Not only is the Benson and Hedges International traditionally the first big golfing week of the season in Britain, it is the first of four tournaments in five weeks in England on the European Tour. Just like The Belfry, Wentworth, Woburn and the Forest of Arden are all familiar venues for men's golf.
But on the Ladies' European Tour, it is a very different story. The women are in Killarney for the Irish Open this weekend and will visit Scotland and Wales but will not be setting up camp in England at all this season.
The lack of support from sponsors and venues for the women's game in England is bewildering given Britain's role as the bedrock of the tour when there were over 20 tournaments on the schedule in the late 1980s.
The women's circuit in Europe has been in crisis as often as it has changed its acronym. The leading players mostly head to the LPGA Tour in America, where overseas players like Sweden's Annika Sorenstam and Australia's Karrie Webb dominate.
Four years ago there were only 10 events on the European schedule but of late the tour has consolidated itself into a vital proving ground for the young stars of European golf – continental European golfers that is. While Spain's Raquel Carriedo won the Order of Merit last year, three rookies stole the show.
Suzann Pettersen, Paula Marti and Karine Icher won five times. The 15 tournaments on this year's schedule include new events in Norway, in part due to Pettersen, and two in Spain on the back of the success of Carriedo and Marti.
Pettersen, a 22-year-old from Oslo, won the rookie of the year award and is permanently followed round by a Norwegian television crew. Marti, also 22 from Barcelona, is the daughter of a famous Spanish portrait artist but it is her striking image that is being noticed.
She has been likened to Anna Kournikova but, having won twice already, she can laugh off the comparison. Mette Hageman, a playing director of the tour, has a better analogy. "Paula is our Seve," Hageman said. "She's talented, ambitious, a born winner and to top it all off, she is great looking too."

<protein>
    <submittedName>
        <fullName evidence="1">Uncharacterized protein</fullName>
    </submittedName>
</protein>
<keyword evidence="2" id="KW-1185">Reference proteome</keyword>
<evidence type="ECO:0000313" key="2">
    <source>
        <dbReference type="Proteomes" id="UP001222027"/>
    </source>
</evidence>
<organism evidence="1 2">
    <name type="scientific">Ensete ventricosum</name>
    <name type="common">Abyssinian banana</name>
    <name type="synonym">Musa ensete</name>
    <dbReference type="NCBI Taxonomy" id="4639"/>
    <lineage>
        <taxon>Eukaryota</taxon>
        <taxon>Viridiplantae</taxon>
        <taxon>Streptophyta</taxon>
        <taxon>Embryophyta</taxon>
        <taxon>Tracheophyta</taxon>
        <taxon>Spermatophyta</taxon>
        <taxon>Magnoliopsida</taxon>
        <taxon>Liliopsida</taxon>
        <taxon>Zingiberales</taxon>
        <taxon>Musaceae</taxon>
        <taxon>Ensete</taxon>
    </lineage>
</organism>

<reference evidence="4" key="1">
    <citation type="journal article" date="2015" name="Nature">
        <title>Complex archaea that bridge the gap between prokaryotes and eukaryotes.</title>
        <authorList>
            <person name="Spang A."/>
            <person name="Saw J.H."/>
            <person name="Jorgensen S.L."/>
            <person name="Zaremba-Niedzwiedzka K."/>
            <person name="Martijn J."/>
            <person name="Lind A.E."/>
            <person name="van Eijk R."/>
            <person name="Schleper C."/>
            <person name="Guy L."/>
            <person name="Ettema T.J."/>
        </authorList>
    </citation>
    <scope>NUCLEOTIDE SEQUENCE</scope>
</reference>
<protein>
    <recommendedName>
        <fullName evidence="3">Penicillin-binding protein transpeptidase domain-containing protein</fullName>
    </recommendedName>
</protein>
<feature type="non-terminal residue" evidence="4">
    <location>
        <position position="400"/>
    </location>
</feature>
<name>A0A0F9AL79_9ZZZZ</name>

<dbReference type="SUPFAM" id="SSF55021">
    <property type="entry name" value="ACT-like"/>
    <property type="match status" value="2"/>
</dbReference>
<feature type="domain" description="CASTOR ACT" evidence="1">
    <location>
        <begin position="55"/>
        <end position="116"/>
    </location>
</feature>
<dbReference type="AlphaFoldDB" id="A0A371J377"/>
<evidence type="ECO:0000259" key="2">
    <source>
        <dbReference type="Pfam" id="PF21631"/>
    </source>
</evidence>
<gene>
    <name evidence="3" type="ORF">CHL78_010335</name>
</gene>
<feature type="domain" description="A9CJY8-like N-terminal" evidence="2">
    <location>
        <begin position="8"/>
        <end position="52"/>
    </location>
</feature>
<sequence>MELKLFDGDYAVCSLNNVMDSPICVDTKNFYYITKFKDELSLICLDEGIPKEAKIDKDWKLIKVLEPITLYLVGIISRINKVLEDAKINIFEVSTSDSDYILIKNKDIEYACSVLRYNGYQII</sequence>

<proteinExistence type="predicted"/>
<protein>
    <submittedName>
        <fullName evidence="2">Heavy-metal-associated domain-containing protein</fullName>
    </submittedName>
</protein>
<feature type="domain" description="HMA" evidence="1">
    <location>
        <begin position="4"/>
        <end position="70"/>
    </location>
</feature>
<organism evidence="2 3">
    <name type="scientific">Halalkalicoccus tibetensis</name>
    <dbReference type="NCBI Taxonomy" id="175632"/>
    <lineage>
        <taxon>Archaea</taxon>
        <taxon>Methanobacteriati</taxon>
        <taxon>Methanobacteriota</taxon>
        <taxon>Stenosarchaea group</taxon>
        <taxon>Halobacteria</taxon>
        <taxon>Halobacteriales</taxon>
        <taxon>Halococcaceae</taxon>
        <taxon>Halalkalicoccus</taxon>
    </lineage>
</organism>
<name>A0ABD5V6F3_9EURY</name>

This year's rookies include Naima Ghilain, a 24-year-old from Belgium who won the qualifying school, Maria Boden, 23, who turned pro last summer and won three times in six starts on the Swedish Tour, and Karen-Margrethe Juul, a 25-year-old Dane who was the 1997 British Amateur Strokeplay champion before attending college in America.
With Lottery funding helping young British amateurs, many, like Rebecca Hudson, will not be turning professional until after the Curtis Cup in August. "Perhaps that will help to raise the profile of the game in Britain," said Robin Gibson, commercial director of the LET.
"The reality, however, as the continent has realised, is that we offer fantastic value. People playing in the pro-am this week at Killarney were genuinely shocked not just by the quality of the golf but by the warm welcome they received from the players.
"We have two tremendous shop windows this season with the Weetabix British Open moving to Turnberry and the WPGA Championship at Royal Porthcawl. Hopefully some potential sponsors will get there and see what we have to offer. We have had some interest but the key is converting that into a confirmed deal.
"Women's sport does not have the highest profile but look what Bend it like Beckham has done for women's football. Perhaps we need something similar."
Pettersen, who earlier this year had a memorable battle with Webb at the Australian Open before losing in a playoff, and Marti are well up in the Solheim Cup standings and could receive wild cards from captain Dale Reid.
"Some of the more experienced players are going to have to pull their socks up if they are to make the team," Reid said. "I'd be delighted to have a strong mix of young players with the experienced ones to chaperone them."
The match in Minneapolis may be overshadowed by the re-arranged Ryder Cup the following week but the following match in Sweden has been brought forward to 2003 to avoid future clashes.